According to the Delhi High Court, a revision petition filed in opposition to an order mandating the registration of an FIR is maintainable because it is not an interlocutory order. The court declared that the accused had a significant right to be heard.
The filing of an FIR, according to Justice Jasmeet Singh, impacts an accused person's freedom and fundamental rights. The court noted that the person may be called in for questioning and detained without a warrant if there are claims of cognizable offenses.
Because the accused has a valuable right to be heard, Justice Singh stated, "an order directing registration of FIR u/s 156(3) Cr.P.C. is not an interlocutory order and the revision petition against such an order will be maintainable."
An application under Section 156(3) CrPC
The remarks were made by the court as it rejected a motion made by Ravinder Lal Airi to reinstate an order made by the ACMM court on January 1, 2020, that ordered the filing of an FIR in response to his application under Section 156(3) CrPC.
The Sessions Court's ruling that the revision petition against the ACMM order was maintainable and referred the case back to the ACMM court for a further hearing and reasoned judgment was challenged by Airi.
According to the petitioner's attorney, the decision requiring the filing of the FIR is an interlocutory order.
In Parmar Ramesh Chandra Ganpatray & Ors. v. State of Gujarat & Ors., the Gujarat High Court held that a magistrate's order rejecting an application for the registration of a case is not an "interlocutory order" and is therefore subject to the criminal revision remedy.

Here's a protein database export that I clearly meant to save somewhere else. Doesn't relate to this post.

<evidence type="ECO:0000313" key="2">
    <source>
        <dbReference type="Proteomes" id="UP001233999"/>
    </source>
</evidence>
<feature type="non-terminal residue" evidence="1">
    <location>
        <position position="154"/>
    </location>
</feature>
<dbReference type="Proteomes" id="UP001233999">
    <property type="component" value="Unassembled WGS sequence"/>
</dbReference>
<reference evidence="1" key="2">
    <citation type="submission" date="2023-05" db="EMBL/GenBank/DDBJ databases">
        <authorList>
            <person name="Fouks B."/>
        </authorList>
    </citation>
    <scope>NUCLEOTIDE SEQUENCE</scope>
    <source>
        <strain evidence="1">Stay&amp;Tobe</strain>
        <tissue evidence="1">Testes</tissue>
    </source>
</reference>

The attorney also cited the Allahabad High Court ruling in Father Thomas v. State of U.P. & Ors., in which it was determined that the Magistrate's order for an investigation was purely interlocutory and that it was not possible to get around the prohibition under Section 397(2) CrPC against considering a criminal revision.
A co-ordinate bench decision in Nishu Wadhwa v. Siddharth Wadhwa & Anr., which held that an order dismissing or allowing an application under Section 156 (3) Cr.P.C. is not an interlocutory order and that a revision petition against it is maintainable, was cited by Justice Singh in disagreement with the two judgments.
According to the court, the ACMM did not take the ATR into account. The magistrate's order does not show that "thought was applied as to why and how the ATR has been reviewed and the reasons as to why the learned MM has not agreed with the judgment provided by the IO that no cognizable crime has been made out."
"The learned Sessions Court in its revisional authority rightly analyzed this issue. The petition is dismissed because, in my opinion, it has no merit, the judge declared.
For the petitioner, attorney Dhruv Dwivedi made an appearance. The state was represented by ASC Rahul Tyagi.
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